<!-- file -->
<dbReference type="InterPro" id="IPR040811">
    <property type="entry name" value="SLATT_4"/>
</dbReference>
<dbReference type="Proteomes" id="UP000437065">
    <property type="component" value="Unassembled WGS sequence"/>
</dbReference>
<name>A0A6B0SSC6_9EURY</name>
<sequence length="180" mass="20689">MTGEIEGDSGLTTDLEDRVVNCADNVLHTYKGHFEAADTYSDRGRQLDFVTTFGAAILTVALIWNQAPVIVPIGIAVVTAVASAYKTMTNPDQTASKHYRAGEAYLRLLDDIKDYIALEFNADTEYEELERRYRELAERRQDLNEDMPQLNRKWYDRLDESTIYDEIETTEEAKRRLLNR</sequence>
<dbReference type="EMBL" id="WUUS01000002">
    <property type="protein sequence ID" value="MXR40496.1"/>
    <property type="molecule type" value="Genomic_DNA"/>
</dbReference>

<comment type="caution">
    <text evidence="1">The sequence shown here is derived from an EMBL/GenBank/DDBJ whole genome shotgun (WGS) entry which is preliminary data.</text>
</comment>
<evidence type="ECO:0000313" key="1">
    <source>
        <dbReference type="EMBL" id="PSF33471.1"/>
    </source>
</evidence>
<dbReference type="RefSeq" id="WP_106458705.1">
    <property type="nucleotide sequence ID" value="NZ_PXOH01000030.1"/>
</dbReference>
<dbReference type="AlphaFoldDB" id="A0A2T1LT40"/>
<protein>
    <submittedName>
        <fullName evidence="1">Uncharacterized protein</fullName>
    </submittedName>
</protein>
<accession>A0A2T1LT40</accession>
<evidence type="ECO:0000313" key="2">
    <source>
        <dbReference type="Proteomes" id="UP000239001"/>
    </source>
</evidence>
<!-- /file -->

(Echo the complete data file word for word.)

<dbReference type="InterPro" id="IPR040811">
    <property type="entry name" value="SLATT_4"/>
</dbReference>
<dbReference type="Proteomes" id="UP000437065">
    <property type="component" value="Unassembled WGS sequence"/>
</dbReference>
<name>A0A6B0SSC6_9EURY</name>
<sequence length="180" mass="20689">MTGEIEGDSGLTTDLEDRVVNCADNVLHTYKGHFEAADTYSDRGRQLDFVTTFGAAILTVALIWNQAPVIVPIGIAVVTAVASAYKTMTNPDQTASKHYRAGEAYLRLLDDIKDYIALEFNADTEYEELERRYRELAERRQDLNEDMPQLNRKWYDRLDESTIYDEIETTEEAKRRLLNR</sequence>
<dbReference type="EMBL" id="WUUS01000002">
    <property type="protein sequence ID" value="MXR40496.1"/>
    <property type="molecule type" value="Genomic_DNA"/>
</dbReference>

<comment type="caution">
    <text evidence="1">The sequence shown here is derived from an EMBL/GenBank/DDBJ whole genome shotgun (WGS) entry which is preliminary data.</text>
</comment>
<evidence type="ECO:0000313" key="1">
    <source>
        <dbReference type="EMBL" id="PSF33471.1"/>
    </source>
</evidence>
<dbReference type="RefSeq" id="WP_106458705.1">
    <property type="nucleotide sequence ID" value="NZ_PXOH01000030.1"/>
</dbReference>
<dbReference type="AlphaFoldDB" id="A0A2T1LT40"/>
<protein>
    <submittedName>
        <fullName evidence="1">Uncharacterized protein</fullName>
    </submittedName>
</protein>
<accession>A0A2T1LT40</accession>
<evidence type="ECO:0000313" key="2">
    <source>
        <dbReference type="Proteomes" id="UP000239001"/>
    </source>
</evidence>